St. Patrick’s Day Festivities

In the United States, St. Patrick’s Day is a widely celebrated Holiday by Irish and non-Irish alike. Celebrations range from personal things all the way to entire city celebrations, and are a pretty fun way to spend your time.

There are many ways to celebrate, but first you have to understand what St. Patrick’s Day really is. St. Patrick’s Day was originally named “the Feast of St. Patrick” and was created as a way of celebrating and giving thanks to St. Patrick, who was a christian british citizen who was kidnapped by Irish Raiders and brought to Ireland, for driving the snakes from the Island of Ireland. He returned to turn the pagan people of Ireland he encountered during his time in capture to Christianity. Mainly celebrated by Catholic christians, it symbolized the arrival of Christianity in ireland, as well as the introduction of western culture. The holiday is a celebration of both the old Gaelic traditions as well as the more western ones. The holiday is celebrated on March 17th, because that is supposedly the day that St. Patrick died and was buried in Downpatrick. To clarify, There were never any snakes in ireland at that time, so the snakes symbolize the pagan druids.

The most common tradition is for a person to wear green. We do this as a sign of honor and respect for Ireland, whose national colors are green, white, and orange. Related to this tradition, we also have a tradition of pinching people who aren’t wearing green. Why do we do this? Well there are two reasons. The first reason is that it is sort of a “shame on you” for not wearing green. The other reason, being more mythical and fantastical, is that leprechauns are mischievous and hard to see, and will pinch you. In a sense, it serves as a warning that the leprechauns can get you!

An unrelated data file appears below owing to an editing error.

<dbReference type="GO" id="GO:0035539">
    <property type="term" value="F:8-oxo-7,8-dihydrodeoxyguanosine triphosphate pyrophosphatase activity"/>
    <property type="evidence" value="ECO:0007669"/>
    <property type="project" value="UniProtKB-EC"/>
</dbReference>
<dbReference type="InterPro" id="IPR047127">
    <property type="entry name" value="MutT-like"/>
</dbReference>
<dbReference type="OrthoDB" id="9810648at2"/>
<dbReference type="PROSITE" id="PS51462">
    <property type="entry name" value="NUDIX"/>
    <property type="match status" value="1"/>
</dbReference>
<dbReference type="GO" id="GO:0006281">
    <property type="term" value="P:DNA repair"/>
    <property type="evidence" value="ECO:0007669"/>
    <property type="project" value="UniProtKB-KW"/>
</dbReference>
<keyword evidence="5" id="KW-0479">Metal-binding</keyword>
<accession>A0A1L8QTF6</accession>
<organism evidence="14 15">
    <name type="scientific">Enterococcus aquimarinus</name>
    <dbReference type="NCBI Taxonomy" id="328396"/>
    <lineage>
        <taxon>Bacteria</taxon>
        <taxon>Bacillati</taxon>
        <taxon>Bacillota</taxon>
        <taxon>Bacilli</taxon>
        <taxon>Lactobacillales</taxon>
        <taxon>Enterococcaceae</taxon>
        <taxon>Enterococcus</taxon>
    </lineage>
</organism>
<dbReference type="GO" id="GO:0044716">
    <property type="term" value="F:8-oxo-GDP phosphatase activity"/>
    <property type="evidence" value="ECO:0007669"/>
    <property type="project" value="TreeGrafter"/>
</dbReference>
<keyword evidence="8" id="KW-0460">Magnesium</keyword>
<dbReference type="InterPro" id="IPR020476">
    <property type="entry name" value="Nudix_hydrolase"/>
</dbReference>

Many families enjoy a meal of corned beef and cabbage for dinner. This usually includes potatoes as a side. It can be prepared in a variety of ways, including adding hash.

Another common tradition is for people 21 or over to go to the pub with their mates. We do not recommend drinking such a great holiday away.

More large-scale traditions can be found in cities with a higher Irish-American population. In Boston, there is an entire parade of different Irish organizations. They also dye their rivers and fountains green for the day. They take the title of Emerald City from Seattle for the holiday. Savannah Georgia, home to the second largest St Patrick’s day festivities, does a similar celebration. They have a parade, but they do not dye their river green. The next biggest celebrations are in New York, which is the oldest of the bunch. New York has been celebrating since before the United States was a country. Chicago, another of the top-tier celebrators, also does a parade and dyes their river like Boston, also not as popular as the New England staple.

By Cody Grondin


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